Many non-economists are familiar with the term Gross Domestic Product (GDP) and some will even venture a vague explanation as to what it means. But few outside of the inner circle truly grasp how fabricated and meaningless it is.
In its purest form GDP seeks to measure the total market value of goods and services in an economy. But even that short sentence is a toxic treatise. Measuring the total activity in a country is very, very difficult. Do we include only legitimate services and ignore the black market? Do we count only those services that cost money and ignore intangibles that provide great value for free? For example, how exactly can we measure the internet and the productivity it brings to the economy?
First-year economic students learn that GDP=C+I+G+(X-M); where C represents all of the spending carried out by consumers; I measures business spending and investment; G captures all government spending and infrastructure; and (X-M) is the difference between exports and imports.
All seems calm. A business avails of government grants (land, buildings, tax incentives, etc.) to manufacture a product or provide a service. Consumers pay for the consumption of that output with income derived from employment, which is in-turn taxed by the government. But what about a band that produces an album and releases it free-of-charge on the internet in the hope of generating ticket sales at future concerts? What exactly gets captured in the GDP data. The band members expend energy making the music – the consumer gets enjoyment listening to the output – the government receives no taxes. How does GDP assess this commonplace activity when there is no market value to calculate?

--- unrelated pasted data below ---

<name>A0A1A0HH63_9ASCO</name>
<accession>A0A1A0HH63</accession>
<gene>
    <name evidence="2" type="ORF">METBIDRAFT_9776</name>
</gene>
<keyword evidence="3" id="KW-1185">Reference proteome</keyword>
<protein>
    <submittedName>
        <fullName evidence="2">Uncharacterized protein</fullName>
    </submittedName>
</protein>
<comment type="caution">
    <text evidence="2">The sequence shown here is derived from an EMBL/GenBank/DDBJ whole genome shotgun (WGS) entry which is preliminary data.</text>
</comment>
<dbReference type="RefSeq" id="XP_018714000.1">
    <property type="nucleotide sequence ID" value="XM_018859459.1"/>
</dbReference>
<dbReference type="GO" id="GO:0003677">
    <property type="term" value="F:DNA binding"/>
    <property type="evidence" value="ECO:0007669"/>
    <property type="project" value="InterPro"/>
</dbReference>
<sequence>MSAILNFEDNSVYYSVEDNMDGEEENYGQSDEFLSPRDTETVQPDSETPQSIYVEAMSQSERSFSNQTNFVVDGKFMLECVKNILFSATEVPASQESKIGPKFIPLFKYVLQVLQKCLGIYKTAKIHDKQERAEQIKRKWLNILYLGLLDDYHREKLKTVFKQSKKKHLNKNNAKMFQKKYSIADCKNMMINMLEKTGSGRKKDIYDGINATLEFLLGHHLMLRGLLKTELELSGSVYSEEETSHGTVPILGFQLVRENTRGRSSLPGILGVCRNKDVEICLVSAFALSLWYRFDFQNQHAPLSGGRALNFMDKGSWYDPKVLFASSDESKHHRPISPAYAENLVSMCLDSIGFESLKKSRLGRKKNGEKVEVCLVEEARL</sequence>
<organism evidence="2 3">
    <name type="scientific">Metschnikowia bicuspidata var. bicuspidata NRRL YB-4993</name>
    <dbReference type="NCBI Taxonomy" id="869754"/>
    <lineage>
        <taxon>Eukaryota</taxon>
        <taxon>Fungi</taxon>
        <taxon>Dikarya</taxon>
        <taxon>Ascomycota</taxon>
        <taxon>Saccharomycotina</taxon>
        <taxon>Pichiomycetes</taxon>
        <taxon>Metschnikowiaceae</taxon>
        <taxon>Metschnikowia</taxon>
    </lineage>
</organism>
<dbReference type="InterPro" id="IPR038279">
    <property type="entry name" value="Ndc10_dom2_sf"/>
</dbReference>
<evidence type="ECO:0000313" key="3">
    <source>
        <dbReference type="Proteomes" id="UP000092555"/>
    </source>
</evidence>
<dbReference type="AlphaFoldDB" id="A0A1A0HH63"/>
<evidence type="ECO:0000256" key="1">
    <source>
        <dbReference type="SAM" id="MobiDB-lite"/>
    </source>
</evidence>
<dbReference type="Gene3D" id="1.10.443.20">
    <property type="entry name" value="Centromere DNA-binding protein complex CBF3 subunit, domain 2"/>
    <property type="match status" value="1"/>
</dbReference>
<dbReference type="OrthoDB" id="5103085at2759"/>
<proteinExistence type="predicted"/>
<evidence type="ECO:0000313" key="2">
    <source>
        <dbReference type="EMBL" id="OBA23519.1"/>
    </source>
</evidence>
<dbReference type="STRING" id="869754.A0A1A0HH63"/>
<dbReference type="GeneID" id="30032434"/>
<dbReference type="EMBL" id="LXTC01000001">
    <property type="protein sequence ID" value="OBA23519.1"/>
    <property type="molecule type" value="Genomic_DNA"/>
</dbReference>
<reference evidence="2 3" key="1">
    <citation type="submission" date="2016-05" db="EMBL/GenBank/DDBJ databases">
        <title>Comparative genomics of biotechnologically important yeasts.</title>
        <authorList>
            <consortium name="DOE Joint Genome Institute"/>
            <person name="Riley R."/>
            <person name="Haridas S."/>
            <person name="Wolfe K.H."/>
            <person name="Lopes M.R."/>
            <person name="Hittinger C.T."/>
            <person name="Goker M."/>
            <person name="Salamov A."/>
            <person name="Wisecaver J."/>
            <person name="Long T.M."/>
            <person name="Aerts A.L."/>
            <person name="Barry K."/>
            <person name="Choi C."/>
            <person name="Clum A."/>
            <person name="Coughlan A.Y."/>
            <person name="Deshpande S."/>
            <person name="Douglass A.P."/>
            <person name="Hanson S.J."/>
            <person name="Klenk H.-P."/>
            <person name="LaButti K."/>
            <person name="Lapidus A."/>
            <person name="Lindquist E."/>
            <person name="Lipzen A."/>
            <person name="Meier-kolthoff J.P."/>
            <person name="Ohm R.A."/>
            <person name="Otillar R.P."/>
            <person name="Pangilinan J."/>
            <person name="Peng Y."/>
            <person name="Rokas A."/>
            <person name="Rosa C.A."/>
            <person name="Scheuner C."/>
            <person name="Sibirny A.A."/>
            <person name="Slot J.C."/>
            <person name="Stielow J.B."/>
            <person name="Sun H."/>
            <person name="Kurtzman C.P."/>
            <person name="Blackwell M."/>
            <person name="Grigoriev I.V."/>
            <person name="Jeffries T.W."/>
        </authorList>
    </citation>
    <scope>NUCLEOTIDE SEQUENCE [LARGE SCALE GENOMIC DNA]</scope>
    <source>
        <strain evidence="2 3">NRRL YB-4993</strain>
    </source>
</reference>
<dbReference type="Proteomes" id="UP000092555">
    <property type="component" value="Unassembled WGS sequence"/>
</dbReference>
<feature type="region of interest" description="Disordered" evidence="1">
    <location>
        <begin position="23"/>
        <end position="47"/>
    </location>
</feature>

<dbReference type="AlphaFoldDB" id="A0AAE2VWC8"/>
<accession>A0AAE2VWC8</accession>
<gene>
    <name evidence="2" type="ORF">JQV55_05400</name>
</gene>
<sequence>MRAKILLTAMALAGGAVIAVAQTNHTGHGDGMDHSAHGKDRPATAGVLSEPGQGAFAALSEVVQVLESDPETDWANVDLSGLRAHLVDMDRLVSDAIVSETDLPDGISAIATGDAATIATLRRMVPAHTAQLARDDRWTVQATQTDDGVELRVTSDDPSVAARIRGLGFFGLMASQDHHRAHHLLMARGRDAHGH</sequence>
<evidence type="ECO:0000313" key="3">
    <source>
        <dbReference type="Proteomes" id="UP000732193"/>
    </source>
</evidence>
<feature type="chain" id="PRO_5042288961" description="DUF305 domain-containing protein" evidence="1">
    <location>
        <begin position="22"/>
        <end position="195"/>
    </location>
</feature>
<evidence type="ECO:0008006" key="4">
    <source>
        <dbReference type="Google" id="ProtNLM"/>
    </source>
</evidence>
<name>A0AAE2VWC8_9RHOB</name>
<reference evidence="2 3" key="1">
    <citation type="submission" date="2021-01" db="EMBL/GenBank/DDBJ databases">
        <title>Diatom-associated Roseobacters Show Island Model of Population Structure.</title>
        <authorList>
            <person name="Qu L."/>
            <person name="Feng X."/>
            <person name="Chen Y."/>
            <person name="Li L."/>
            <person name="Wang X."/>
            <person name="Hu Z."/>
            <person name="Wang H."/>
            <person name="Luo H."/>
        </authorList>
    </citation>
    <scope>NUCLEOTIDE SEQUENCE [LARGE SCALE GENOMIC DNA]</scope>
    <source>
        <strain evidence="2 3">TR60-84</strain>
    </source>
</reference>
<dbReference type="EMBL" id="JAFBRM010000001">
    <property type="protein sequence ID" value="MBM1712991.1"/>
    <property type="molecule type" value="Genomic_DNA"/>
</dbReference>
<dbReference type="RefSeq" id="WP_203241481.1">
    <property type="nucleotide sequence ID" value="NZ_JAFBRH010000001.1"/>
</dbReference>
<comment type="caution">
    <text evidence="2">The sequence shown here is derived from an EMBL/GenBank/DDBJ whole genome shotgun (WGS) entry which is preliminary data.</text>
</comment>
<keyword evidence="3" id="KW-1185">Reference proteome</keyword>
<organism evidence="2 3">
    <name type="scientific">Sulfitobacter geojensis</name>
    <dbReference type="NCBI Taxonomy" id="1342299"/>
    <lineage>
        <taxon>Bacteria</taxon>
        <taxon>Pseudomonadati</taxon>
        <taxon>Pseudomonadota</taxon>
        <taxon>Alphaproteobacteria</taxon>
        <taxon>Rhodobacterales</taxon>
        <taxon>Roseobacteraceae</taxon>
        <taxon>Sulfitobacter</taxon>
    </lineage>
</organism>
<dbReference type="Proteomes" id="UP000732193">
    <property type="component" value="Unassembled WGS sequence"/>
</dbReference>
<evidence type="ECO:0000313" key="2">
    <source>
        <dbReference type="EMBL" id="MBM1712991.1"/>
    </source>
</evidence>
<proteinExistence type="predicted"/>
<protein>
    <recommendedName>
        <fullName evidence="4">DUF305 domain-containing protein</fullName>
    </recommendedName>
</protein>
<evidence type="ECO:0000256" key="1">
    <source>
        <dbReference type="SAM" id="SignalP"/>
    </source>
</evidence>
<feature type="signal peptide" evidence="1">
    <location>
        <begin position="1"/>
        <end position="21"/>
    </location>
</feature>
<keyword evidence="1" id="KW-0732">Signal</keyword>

In the modern world, the old ways of measuring GDP are hopelessly inept. GDP measures how much money changes hands (market value) but not how much the nation benefits (indirectly). Does the world’s oldest profession benefit the economy more by being conducted in the open or in secret? Illicit drug dealing is similarly compromised. Economists do try to measure such benefits in a rather ham-fisted way by assessing the difference between how much the client is willing to pay for the service and what it actually costs. This is important because consumers regularly talk about bargains; but it is hardly a scientific measure.
One could be forgiven for ignoring this gibberish – who cares? Well, unfortunately, it has practical implications for all of us. GDP (even with all its faults) is a cornerstone of government decision-making. As a starting point, policymakers will always want a measure of consumer confidence before they impose new legislation. An improving GDP figure assumes consumers are a contented lot, therefore, a proposal to increase the pension age might reasonably be met with less resistance.
But if the GDP measure is so out of touch is it any wonder that policymakers are not in tune with the populace at large? Less reliance on GDP figures is warranted. A greater acceptance that it’s really a Grave, Duplicitous Prank is not unjustified.